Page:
The Paris Library lived up to its name, bringing bursts of sympathy and wonder in equal measures. With a deep look into Odile’s past during the Nazi Occupation in Paris and her current life in the States, the biggest question one can ask is, how do the two points in her life connect?

I came in thinking this was going to be equal, alternating POVs between Lily and Odile, but it definitely focuses on Odile a lot more in the past. Lily’s story fills in the gaps and gives us glimpses into who Odile somehow becomes while pieces of the puzzle are still missing. I will start off by saying that I docked off stars because it does get slow in the middle at times, and the flow doesn’t always propel me to flip through the book as fast as possible. It meanders and lets us laze in the pages like we are going out on a stroll or browsing aimlessly in a library. But this is the only reason why it’s anything less than 5 stars, let me tell you.

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4 star, YA

ARC Review: Don’t Breathe a Word by Jordyn Taylor

Present Day:
Eva has never felt like she belonged… not in her own family or with her friends in New York City, and certainly not at a fancy boarding school like Hardwick Preparatory Academy. So when she is invited to join the Fives, an elite secret society, she jumps at the opportunity to finally be a part of something.

But what if the Fives are about more than just having the best parties and receiving special privileges from the school? What if they are also responsible for keeping some of Hardwick’s biggest secrets buried?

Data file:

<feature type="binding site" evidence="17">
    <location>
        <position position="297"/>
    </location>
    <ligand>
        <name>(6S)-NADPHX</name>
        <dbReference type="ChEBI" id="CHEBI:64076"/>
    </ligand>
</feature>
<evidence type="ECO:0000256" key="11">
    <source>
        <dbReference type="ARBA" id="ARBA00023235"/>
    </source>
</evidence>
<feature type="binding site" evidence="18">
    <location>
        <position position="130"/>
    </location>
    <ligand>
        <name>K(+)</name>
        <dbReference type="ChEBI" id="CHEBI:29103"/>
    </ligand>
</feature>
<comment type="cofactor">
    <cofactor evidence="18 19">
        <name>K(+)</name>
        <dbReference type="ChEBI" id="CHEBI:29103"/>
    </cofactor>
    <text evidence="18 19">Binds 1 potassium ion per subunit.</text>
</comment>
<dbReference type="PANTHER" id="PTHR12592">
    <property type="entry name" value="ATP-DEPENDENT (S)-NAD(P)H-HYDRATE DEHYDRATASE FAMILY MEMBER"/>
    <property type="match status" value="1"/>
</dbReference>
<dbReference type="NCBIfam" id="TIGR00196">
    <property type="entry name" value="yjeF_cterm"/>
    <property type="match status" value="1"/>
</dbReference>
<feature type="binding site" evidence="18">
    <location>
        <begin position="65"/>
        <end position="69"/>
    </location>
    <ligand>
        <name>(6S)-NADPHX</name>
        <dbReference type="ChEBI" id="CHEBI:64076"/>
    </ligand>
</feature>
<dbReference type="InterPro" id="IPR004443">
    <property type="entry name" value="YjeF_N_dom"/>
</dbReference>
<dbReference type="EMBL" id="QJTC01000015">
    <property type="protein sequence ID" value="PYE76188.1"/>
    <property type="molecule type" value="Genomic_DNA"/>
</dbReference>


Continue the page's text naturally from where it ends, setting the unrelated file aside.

1962:
There is only one reason why Connie would volunteer to be one of the six students to participate in testing Hardwick’s nuclear fallout shelter: Craig Allenby. While the thought of nuclear war sends her into a panic, she can’t pass up the opportunity to spend four days locked in with the school’s golden boy. However, Connie and the other students quickly discover that there is more to this “test” than they previously thought. As they are forced to follow an escalating series of commands, Connie realizes that one wrong move could have dangerous consequences.

Separated by sixty years , Eva’s and Connie’s stories become inextricably intertwined as Eva unravels the mystery of how six students went into the fallout shelter all those years ago . . . but only five came out.


**Don’t Breathe a Word comes out May 18, 2021**

Thank you Edelweiss and HarperCollins for this copy in exchange for an honest review

Don’t Breathe a Word is another successful story that combines dual POVs across different timelines that mesh together in a compelling read. In the present day, Eva finds herself sent off to a private boarding school literally last minute (thanks, mean family). Trying to fit into a crowd that has grown up together since the fifth grade is super tough. Enter a group who IS willing to take her under their wing. Little does she know, this group functions more like a secret society than a regular bunch of friends. The question is, are they harmless or are they hiding something more sinister?

Continue reading “ARC Review: Don’t Breathe a Word by Jordyn Taylor”